My first experience in journalism was at an internship at the Committee to Protect Journalists in their Africa Program. I was tasked with the job of researching and reporting on incidents of injustice to journalists across the continent. I loved it. The role gave me the opportunity to see the impact of journalistic work, and the value of the industry in countries where a free press is not the norm.
When I finished, I didn’t necessarily dream of being a journalist — which was a good thing, because when I finished university and started looking for jobs it was a truly catastrophic time to try and get hired as a reporter — but I did want to do something that kept me close to content creation and to the journalism industry. I decided to take the business route instead, accepting a position in the syndication department of the New York Times, based in Paris.
At the time, it seemed like a pretty non-consequential decision — I got to move to Paris (yay!) and work for the New York Times (pinch me!). I didn’t really think beyond those two wins. What developed during that experience, though, was a realisation that the journalism industry was in peril, and that I was committed to finding ways to stabilize it.
Since then, I have visited hundreds of newsrooms across the world and spoken to countless editorial and commercial stakeholders about their challenges and visions. It’s a diverse landscape out there, and one thing is for certain — no two newsrooms are the same. What is also certain, though, is journalism is undergoing tremendous change, and I think will continue to indefinitely. This means there is no magic solution that any company or person can offer to ‘make things right.’ Instead, I believe that what is called for is deeper changes in mindset and infrastructure that will set up the journalism industry to accommodate change — and maybe one day even thrive on it.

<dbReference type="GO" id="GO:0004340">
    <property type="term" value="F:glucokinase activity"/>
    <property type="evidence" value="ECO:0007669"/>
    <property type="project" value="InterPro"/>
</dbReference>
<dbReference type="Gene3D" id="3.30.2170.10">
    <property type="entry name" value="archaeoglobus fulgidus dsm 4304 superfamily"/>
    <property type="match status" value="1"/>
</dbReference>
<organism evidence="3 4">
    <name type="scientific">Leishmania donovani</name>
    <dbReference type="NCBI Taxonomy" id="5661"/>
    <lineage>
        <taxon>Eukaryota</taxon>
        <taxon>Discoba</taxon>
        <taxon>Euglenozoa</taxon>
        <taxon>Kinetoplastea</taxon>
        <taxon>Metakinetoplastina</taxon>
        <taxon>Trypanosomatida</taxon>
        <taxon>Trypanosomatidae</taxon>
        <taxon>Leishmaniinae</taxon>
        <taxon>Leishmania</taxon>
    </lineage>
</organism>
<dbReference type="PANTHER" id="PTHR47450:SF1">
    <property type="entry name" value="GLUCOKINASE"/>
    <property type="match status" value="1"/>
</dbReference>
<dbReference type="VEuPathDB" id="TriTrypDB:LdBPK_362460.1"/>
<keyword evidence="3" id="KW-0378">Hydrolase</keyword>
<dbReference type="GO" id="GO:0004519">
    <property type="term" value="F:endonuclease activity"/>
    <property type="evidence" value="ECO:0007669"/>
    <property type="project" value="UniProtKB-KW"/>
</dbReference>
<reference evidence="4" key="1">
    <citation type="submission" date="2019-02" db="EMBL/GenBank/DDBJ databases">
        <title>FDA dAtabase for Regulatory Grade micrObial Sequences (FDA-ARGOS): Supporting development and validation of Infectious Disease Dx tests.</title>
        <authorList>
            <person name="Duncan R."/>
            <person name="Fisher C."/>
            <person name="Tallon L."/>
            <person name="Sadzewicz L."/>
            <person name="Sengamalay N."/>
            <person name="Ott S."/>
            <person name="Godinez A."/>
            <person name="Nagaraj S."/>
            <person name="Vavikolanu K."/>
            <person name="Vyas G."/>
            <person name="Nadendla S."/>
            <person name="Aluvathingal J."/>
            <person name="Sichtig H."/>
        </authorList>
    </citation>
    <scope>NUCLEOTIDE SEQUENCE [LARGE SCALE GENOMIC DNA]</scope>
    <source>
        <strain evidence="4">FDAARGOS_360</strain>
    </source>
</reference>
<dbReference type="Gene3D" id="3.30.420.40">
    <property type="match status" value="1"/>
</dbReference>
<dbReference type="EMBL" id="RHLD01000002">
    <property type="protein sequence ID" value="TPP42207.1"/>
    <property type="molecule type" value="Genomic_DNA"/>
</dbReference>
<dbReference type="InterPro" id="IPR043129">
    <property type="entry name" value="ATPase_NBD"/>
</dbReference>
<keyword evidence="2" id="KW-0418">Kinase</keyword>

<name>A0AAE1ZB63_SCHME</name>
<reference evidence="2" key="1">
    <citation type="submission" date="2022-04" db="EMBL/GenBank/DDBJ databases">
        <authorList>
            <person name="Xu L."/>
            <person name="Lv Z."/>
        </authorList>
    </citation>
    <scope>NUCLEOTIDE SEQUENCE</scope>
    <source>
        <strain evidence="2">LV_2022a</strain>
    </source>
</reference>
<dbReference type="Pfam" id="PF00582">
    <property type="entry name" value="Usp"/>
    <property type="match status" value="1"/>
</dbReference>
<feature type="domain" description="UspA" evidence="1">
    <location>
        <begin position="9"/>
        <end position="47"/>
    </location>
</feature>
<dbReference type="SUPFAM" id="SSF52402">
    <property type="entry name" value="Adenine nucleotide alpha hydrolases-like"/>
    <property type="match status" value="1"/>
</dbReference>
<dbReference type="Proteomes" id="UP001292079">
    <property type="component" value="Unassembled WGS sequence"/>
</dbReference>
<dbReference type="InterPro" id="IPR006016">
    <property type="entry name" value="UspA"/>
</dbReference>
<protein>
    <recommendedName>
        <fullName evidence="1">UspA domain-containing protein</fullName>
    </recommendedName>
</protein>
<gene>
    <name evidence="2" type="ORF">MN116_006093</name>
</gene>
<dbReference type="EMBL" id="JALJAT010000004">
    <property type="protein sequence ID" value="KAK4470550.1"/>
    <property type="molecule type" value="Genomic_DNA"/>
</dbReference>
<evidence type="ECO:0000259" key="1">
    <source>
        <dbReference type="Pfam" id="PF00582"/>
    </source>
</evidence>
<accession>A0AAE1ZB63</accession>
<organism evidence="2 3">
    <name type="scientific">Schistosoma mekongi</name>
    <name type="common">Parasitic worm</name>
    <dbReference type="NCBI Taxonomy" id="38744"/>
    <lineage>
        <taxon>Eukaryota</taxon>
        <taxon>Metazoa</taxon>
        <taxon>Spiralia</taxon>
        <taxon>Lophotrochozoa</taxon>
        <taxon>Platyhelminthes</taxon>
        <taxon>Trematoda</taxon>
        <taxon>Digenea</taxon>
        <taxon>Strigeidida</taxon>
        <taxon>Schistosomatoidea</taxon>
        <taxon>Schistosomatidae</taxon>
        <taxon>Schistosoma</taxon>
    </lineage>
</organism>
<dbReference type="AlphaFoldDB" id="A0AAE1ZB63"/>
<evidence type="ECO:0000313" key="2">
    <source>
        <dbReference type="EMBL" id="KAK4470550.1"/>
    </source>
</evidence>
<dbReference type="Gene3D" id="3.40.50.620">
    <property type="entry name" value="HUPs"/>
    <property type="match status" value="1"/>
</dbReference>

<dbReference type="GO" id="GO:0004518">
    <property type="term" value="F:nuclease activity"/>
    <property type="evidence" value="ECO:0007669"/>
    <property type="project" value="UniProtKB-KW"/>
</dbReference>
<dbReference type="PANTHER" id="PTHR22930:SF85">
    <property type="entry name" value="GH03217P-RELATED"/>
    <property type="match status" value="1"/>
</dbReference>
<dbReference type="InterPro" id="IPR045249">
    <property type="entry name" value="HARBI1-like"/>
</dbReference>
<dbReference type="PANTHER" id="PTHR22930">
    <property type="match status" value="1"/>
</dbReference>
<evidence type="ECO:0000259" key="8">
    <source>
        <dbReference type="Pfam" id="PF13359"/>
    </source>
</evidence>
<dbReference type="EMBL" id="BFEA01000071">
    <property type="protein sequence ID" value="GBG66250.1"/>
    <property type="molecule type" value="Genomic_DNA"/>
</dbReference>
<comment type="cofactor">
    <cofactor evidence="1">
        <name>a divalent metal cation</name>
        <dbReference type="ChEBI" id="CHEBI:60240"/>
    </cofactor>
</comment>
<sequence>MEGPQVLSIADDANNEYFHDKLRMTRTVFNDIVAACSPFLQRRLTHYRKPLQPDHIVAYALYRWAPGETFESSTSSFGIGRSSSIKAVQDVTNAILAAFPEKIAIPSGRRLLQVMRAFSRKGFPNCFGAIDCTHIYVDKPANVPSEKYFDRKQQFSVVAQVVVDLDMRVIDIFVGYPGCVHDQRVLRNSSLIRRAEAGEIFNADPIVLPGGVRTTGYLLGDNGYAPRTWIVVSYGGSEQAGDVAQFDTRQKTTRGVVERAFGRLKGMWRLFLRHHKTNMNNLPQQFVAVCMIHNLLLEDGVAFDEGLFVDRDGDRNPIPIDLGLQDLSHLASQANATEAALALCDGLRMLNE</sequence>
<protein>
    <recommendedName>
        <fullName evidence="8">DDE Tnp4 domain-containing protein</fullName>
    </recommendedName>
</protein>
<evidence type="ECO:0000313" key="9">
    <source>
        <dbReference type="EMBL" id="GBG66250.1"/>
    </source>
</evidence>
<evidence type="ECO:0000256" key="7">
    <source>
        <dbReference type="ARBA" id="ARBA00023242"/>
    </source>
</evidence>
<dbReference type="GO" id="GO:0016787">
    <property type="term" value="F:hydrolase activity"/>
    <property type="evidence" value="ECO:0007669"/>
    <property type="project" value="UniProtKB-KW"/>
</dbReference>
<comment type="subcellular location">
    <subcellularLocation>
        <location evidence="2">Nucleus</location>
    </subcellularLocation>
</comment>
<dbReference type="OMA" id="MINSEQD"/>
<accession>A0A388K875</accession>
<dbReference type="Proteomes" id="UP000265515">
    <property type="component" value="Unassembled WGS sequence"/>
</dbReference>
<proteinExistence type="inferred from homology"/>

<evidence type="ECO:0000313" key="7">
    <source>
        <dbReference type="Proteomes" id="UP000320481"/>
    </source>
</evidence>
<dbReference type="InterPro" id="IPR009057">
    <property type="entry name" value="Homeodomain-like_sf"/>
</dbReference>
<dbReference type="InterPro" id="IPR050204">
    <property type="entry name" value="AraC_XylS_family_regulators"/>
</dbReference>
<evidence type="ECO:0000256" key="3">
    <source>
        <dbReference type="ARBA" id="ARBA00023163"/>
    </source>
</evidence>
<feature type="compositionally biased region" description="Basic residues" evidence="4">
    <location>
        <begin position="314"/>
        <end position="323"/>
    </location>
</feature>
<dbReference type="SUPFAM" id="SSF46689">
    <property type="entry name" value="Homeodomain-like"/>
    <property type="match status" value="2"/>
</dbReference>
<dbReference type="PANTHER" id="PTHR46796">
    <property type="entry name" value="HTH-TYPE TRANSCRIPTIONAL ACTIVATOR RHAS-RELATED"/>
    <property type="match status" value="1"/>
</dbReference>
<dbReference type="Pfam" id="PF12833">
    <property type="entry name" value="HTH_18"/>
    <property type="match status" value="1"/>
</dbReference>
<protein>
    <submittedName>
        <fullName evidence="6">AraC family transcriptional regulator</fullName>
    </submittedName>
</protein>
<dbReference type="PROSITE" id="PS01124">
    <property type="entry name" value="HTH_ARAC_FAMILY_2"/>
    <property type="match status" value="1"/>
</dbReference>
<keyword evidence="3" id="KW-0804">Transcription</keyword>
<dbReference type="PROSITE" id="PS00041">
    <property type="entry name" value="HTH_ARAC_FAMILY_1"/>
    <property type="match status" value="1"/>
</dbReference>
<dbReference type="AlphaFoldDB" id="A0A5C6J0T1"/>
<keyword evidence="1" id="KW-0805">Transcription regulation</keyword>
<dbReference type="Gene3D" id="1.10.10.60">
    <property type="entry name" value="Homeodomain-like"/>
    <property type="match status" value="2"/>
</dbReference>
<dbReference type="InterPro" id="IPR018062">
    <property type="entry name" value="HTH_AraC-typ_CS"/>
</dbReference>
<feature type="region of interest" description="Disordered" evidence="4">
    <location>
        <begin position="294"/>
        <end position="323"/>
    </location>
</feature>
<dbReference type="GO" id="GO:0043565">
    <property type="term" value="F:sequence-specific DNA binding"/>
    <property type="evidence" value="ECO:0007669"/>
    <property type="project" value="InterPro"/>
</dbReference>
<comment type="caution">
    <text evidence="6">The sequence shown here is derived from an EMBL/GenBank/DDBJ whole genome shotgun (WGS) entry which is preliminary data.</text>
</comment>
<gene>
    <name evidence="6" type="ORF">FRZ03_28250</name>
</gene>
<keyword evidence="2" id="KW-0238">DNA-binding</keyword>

So, this where Hearken comes in. I became aware of Hearken in 2015 at the NewsXchange conference in Berlin. I heard Jenn speak, was fascinated by her vision, and have kept tabs on the company ever since.
What I loved about Hearken, and still do, is how it is grounded in the concept of listening, which, in all its simplicity, has often been de-prioritized in tightly strapped news environments. In my tour of newsrooms, I found that the challenges were often centered around speed, efficiency and clicks, and the desired solution was always something that could or should be done internally. Not until very recently did newsrooms begin to look to their audience for help.
The irony, of course, is that readers and newsrooms are a codependent couple, one cannot exist without the other. So, why aren’t news outlets paying more attention to the communities that help them stay afloat?
Hearken addresses this question through a blended business model of technology and consultancy. I believe having both is key. Technology has revolutionized newsrooms and having a concrete manifestation of Hearken’s methodology will help maintain audience-first practices across newsrooms long-term. And yet, Hearken also acknowledges that the tech is not enough. Returning to the fact that each newsroom is different, Hearken embraces this and has built custom consulting offerings into the core of its business model.
Outside of its methodology and offerings, I joined Hearken because of the culture through which the company has come to exist. Hearken embraces a ‘Zebra’ business model, which means building a path to sustainability and embracing responsible growth. After having spent two years in the tech industry, in which the hockey stick is the north star, this commitment to a healthy and tenable business is deeply welcome to me.
Finally, what has struck me most about Hearken is the broader impact that its methodology can have on industries beyond journalism. If you zoom out, and think about Hearken on a macro level, it addresses the crisis of institutions managing top down, and for their own benefit, across any vertical or sector. Government, finance, education and beyond could all do with a dose of listening to their users and customers to better understand how they can serve them and why they serve them. Journalism is perhaps the most visible industry in this crisis of non-audience centered thinking because its product — content — is so highly exposed. But beyond that, Hearken’s methodologies address the increasing gap between the needs of communities and the structures that are meant to support them. Journalism is where we will start at Hearken, but I see potential in its vision far beyond, and I’m tickled to be part of a team that is going to realize it.